Week 1 Discussion: World Population

Week 1 Discussion: World Population

The world population currently stands at approximately 7.2 billion. However, the United Nations released a report that provided three projections of the global population by 2050, that is, low, medium and high. All these figures will impact the international community in a significant way. The high projection, at 10.9 billion, however, will have a tremendous impact on the way the world operates (Population Reference Bureau, 2013). It will produce an overwhelming effect on natural resources. People will have to clear out forests to find places to develop structures such as houses. It will also cause degradation of the environment and an increase in unemployment.

On the other hand, although the low projection will not put too much pressure on the existing natural resources like that of the high one, it will bring about significant change. With numbers at, 8.3 billion, the cost of living, especially in the developing nations will skyrocket, and people will not be able to afford food, water, and other essential amenities. Rates of unemployment will go up, and there will also be an increase in conflicts, especially those concerning land and other rapidly reducing resources. The medium projection, at 9.6 billion, therefore, means that although the consequences of the increased population will be there, they will not be the worst as compared to that of the higher projection.  However, the cost of living will increase in the internationally, food and water will be scarce, climate patterns will change, and the planet’s resources will reduce considerably.

Global Warming

The increase in the three gasses namely, methane, carbon dioxide, and nitrous oxide causes an increase in unnatural warming of the earth. Usually, greenhouse gasses trap heat and prevent it from escaping in the atmosphere. They do this through the formation of a blanket that slowly and steadily increases the temperature increases, mainly because heat is unable to escape. In light of this, when the blanket thickens, so does the earth get warmer. When the gases increase to inconsiderable levels, the planet finds itself in a situation called global warming. This situation may cause extreme climate changes or an increase in the sea level, which, in turn, may render coastline residents such as plants animals and people, homeless.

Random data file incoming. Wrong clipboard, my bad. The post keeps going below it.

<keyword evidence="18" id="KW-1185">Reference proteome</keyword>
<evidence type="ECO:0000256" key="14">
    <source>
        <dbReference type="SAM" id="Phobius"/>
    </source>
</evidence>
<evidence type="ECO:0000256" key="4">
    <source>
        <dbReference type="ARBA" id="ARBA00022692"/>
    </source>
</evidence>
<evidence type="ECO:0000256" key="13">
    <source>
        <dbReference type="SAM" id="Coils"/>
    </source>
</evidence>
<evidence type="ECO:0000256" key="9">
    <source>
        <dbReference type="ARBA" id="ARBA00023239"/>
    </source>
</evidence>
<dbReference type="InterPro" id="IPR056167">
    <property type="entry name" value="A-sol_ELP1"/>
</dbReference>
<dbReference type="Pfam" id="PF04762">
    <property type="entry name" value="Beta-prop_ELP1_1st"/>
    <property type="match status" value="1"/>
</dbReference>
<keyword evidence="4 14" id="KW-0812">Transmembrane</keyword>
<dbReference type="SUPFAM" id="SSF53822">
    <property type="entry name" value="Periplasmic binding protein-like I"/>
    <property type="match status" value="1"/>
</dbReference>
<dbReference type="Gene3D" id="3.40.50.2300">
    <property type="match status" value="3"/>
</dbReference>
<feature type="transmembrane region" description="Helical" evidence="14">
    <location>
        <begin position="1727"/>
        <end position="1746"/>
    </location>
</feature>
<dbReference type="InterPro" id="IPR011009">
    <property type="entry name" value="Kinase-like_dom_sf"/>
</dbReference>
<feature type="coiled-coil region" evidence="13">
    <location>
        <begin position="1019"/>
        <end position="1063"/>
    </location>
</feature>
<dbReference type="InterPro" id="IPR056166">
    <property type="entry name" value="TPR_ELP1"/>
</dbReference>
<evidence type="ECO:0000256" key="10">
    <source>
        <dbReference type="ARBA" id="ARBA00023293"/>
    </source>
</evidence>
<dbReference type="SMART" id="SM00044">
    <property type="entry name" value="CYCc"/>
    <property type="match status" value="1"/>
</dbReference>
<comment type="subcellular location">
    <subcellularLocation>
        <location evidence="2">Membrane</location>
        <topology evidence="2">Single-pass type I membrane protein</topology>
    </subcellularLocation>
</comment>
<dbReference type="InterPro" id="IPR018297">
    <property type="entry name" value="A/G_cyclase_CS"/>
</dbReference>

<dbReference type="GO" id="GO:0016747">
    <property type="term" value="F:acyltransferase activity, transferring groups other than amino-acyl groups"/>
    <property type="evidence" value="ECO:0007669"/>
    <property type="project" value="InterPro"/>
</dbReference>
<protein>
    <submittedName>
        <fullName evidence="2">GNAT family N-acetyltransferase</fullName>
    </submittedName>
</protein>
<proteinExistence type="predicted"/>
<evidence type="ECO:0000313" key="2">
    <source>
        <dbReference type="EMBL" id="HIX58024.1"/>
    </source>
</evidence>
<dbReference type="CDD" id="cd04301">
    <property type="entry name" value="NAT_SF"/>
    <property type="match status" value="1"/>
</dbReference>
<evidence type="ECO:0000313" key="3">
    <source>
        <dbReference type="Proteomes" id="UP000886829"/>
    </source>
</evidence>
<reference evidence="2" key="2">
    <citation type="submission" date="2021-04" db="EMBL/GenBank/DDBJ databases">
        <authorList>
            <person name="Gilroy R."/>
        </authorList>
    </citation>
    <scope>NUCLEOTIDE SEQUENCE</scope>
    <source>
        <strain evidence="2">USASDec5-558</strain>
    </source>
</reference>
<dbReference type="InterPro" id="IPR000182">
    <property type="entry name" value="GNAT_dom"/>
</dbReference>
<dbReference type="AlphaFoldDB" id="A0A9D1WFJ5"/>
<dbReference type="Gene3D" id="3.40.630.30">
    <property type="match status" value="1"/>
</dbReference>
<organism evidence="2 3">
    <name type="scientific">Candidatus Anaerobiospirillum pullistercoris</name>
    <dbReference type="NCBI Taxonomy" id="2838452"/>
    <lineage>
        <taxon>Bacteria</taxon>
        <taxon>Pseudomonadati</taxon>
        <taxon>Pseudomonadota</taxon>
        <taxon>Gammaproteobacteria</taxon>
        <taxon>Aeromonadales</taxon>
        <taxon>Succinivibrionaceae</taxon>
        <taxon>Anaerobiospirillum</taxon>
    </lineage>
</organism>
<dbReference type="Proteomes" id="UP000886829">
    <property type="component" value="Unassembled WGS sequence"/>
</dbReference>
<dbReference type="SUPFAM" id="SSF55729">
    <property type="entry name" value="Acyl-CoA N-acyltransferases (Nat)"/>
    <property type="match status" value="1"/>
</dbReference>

Additionally, this level of global warming may have a tremendous effect on natural conditions such as temperature and water pH, causing the extinction of a considerable number of living things, both plants, and animals. This elimination of thousands of species will be as a result of habitats, both on land and in water, and those communities of organisms unable to adapt to the changed environment will die (Siegel, 2019).

Cost of Natural Resources

In the global south, many of the countries in that category peg their fortunes on natural resources such as oil. It, therefore, means that these economies will depend on oil as their chief source of energy and income. Higher prices of the commodity will mean a rise in transport costs which, ultimately, determine the costs of production of most companies. This situation will hurt the economy severely and cause an increase in the prices of food and other essential amenities. The scarcity of food means that most people will starve, creating political instability, as a hungry nation is an angry nation. On the other hand, developing countries such as the United States do not suffer much impact on the increase in oil prices as they have a diversified economy characterized by many contributing sectors. These industries shield the nation from extreme conditions in case of a change in oil prices which, ironically, may have a positive impact such as job creation due to the availability of room for exploitation by the oil companies.


Population Reference Bureau. (2013). United Nations Raises Projected World Population – Population Reference Bureau. Retrieved from https://www.prb.org/un-world-projections/

Siegel, K. (2019). Global Warming: What, How, Why?. Retrieved from https://www.biologicaldiversity.org/programs/climate_law_institute/global_warming_what_how_why/index.html

VOA. (2019). Rising Oil Prices Haven’t Hurt US Economy. Retrieved from https://www.voanews.com/a/rising-oil-prices-us-economy/4582240.html